There's another permutation of DGPS, called
"inverted DGPS," that can save money in certain tracking applications.
Let's say you've got a fleet of buses and you'd like to pinpoint them on street maps
with very high accuracy (maybe so you can see which side of an intersection they're parked
on or whatever).
Anyway, you'd like this accuracy but you don't want to buy expensive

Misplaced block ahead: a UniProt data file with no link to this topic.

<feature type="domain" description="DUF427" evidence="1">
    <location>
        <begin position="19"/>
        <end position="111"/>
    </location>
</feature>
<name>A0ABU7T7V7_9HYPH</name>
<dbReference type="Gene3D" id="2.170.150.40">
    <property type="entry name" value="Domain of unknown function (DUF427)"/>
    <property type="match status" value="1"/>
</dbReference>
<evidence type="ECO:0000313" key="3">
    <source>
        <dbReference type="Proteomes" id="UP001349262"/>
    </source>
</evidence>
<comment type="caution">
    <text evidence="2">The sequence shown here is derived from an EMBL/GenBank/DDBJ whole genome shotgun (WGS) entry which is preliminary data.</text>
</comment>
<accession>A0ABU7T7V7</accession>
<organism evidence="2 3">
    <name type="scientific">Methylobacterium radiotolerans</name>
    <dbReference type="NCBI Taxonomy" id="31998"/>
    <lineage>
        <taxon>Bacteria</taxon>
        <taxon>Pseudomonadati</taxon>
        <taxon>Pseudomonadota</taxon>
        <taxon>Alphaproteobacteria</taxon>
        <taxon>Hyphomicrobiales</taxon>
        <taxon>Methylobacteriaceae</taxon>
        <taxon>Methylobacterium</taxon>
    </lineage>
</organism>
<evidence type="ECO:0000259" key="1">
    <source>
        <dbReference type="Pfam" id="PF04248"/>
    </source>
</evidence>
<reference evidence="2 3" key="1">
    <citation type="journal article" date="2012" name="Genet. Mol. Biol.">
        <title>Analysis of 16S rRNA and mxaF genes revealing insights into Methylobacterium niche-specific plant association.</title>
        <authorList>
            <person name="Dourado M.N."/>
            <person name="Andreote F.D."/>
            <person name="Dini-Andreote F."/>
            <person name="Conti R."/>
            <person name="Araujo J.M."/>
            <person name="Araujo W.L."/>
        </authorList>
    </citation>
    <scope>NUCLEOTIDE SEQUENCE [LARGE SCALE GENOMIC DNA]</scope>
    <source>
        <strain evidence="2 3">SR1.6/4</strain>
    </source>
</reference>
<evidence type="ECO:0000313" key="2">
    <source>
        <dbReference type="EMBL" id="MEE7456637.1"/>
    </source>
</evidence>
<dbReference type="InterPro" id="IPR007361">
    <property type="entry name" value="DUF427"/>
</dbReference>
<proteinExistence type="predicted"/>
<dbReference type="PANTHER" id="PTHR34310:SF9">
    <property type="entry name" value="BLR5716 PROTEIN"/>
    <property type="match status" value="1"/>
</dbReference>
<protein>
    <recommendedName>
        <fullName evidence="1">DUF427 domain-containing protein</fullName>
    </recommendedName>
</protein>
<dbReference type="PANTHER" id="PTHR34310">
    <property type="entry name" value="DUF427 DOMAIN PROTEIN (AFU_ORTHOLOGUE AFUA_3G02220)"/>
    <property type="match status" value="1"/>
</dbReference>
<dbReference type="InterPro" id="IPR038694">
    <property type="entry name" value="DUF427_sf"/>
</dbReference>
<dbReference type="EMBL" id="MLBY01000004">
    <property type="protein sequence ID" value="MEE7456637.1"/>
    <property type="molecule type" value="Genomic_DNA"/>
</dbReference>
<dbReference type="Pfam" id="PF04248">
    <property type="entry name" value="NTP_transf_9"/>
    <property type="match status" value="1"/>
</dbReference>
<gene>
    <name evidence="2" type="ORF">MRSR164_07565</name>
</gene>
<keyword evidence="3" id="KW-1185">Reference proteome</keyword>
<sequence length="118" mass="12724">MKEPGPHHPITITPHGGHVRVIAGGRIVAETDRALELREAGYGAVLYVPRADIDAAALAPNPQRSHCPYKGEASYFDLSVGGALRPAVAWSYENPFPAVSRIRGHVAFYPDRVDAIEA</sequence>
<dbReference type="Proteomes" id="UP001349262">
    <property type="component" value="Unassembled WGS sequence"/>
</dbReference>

"differential-ready" receivers for every bus.
With an inverted DGPS system the buses would be equipped with standard GPS receivers
and a transmitter and would transmit their standard GPS positions back to the tracking
office. Then at the tracking office the corrections would be applied to the received
It requires a computer to do the calculations, a transmitter to transmit the data but
it gives you a fleet of very accurate positions for the cost of one reference station, a
computer and a lot of standard GPS receivers. Such a deal!
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